Passing through the heavy wooden door of the hotel has a calming effect: we’re instantly wowed by the lush gardens and blossoming bougainvillea – a stark contrast to the sandstone-coloured city we were just driving through. Casa Talia is our own corner of calm. Its views are pretty special, too: the hotel’s lofty perch means it surveys the many basilicas and stairs that make up this Unesco-protected city. Accommodation is split between a cluster of properties dotted along a cobbled street in the old Jewish quarter, so guests here get to really live like locals.
As we walk down the plant-fringed paths, escorted by the stylish owner, we take in the design details with admiring eyes: original exposed stone walls; hand-painted blue Sicilian tiles from floor to ceiling; traditional thatched roof. The only mod cons come in the shape of flatscreen TVs perched like silver birds on the richly painted walls.
Casa Talia’s owners, Marco and Viviana, undoubtedly know style when they see it. Their hotel is elegant and simple, its traditional Baroque design draws upon the city’s great history, and personal, ornamental touches are dotted around the room. The end result is an affectionately achieved hodgepodge of old and new – it doesn’t surprise us when we learn that Viviana is an architect.
Along with the decor, we praise the perfectly judged temperature – this is a cool-as-a-cetriolo sanctuary (a rather warm Mr Smith is almost purring). After going on a tour of the hotel with Viviana, all that’s left for us to do is settle into our soothingly understated room, which we do – starting with a snooze on the bliss-inducing bed (we’re taking our hotel-inspector duties very seriously).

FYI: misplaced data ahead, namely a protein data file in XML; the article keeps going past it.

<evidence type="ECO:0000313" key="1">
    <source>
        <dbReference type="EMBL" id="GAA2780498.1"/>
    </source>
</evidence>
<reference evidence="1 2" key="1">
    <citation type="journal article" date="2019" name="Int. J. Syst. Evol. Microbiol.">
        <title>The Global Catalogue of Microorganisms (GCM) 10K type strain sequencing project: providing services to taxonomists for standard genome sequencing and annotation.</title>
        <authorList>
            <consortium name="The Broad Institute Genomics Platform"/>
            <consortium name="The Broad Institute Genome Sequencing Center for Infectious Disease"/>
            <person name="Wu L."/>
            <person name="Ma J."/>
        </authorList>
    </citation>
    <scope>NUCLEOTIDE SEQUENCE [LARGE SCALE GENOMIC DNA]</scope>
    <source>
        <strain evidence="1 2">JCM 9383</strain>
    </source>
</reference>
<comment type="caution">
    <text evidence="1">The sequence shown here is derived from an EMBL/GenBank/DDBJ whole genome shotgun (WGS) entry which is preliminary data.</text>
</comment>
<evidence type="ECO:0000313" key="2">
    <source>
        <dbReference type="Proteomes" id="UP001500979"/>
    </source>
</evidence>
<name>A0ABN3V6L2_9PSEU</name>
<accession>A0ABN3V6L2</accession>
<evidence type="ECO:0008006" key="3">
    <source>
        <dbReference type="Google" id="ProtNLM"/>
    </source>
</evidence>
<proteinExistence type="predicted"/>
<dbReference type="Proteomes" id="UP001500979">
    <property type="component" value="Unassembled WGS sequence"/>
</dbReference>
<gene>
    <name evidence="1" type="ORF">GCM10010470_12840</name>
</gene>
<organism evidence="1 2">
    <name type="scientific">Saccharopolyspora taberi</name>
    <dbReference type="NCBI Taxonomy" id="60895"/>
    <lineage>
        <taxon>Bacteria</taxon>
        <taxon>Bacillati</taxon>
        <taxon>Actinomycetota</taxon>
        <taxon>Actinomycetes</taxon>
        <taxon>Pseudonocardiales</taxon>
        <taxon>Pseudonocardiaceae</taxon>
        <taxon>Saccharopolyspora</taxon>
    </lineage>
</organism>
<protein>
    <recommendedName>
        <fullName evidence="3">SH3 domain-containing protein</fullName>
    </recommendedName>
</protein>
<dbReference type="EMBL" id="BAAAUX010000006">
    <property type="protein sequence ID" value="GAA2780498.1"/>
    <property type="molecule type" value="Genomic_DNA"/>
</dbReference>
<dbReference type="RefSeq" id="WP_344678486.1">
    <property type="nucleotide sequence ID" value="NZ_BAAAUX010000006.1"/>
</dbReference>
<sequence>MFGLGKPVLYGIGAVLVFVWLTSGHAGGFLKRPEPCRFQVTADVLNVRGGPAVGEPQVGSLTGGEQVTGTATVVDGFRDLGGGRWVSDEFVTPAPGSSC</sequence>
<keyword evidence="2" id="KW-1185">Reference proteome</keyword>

Several hours later, we’re busy discovering how magical Modica is by night. The city streets would make for an atmospheric film noir: the architecture is mysterious and exotic, with Greek, Spanish and Arab influences everywhere for the spotting. Judging by the pizzas – crusty, sauce-drenched calzone and a seductively simple margherita we sample at a cosy, candlelit café – the food in Modica is pretty enchanting as well. Add a bottle of local red into the mix and we’re soon pleasantly befuddled. (This is all well and good until you factor in the winding narrow cobbled streets and twisting staircases touched upon earlier. Try remember some sense of direction.)
Finally back ‘home’, Mr Smith and I feel as though we’re in our own private Sicilian stronghold. If there are other guests, we’re not aware of them. We stake out the lush, perfumed gardens with minibar-plucked tipples in hand and relax under the stars, mesmerised by the golden light twinkling through the city’s night sky. So far, so romantic. Those vows we made regarding wedded bliss seem very sensible right now.
The next morning, the good times continue. Breakfast at Casa Talia is a treat. We sit at a snug little table in the hotel’s secret second garden, a lush wonderland that can only be accessed by leaving the main entrance and going through another tucked-away door, a few buildings away. We linger over berry-boosted granola, gem-coloured preserves, breads in all shapes and sizes, and deliciously pulpy fresh fruit juice. Relaxing music softly plays through the faux-stone speakers: further proof of the owners’ needle-sharp attention to detail.
Marco and Viviana live on site, so they’re on hand to chat companionably to us as we crunch on cereal and slather jam on toast – it’s as though we’re staying with good friends. Compadrés who review our itinerary for the day and add in their own expert recommendations while their little boy flits happily around us. Pals who rustle up beach parasols for us to borrow. Dear chums who point us in the direction of the best locals-only beach.
As we prepare to hit the sand dunes, we can’t help congratulating ourselves on this start to married life. There’s a pleasing symmetry to the fact that the last time we were in Italy, we got engaged (Palazzo Barbarigo, Venice, should you be interested). Now we’re here as a Mr and Mrs in Sicily, in the sunshine, with wonderful food and generous hosts at our disposal. Perhaps being a newlywed isn’t so challenging, after all…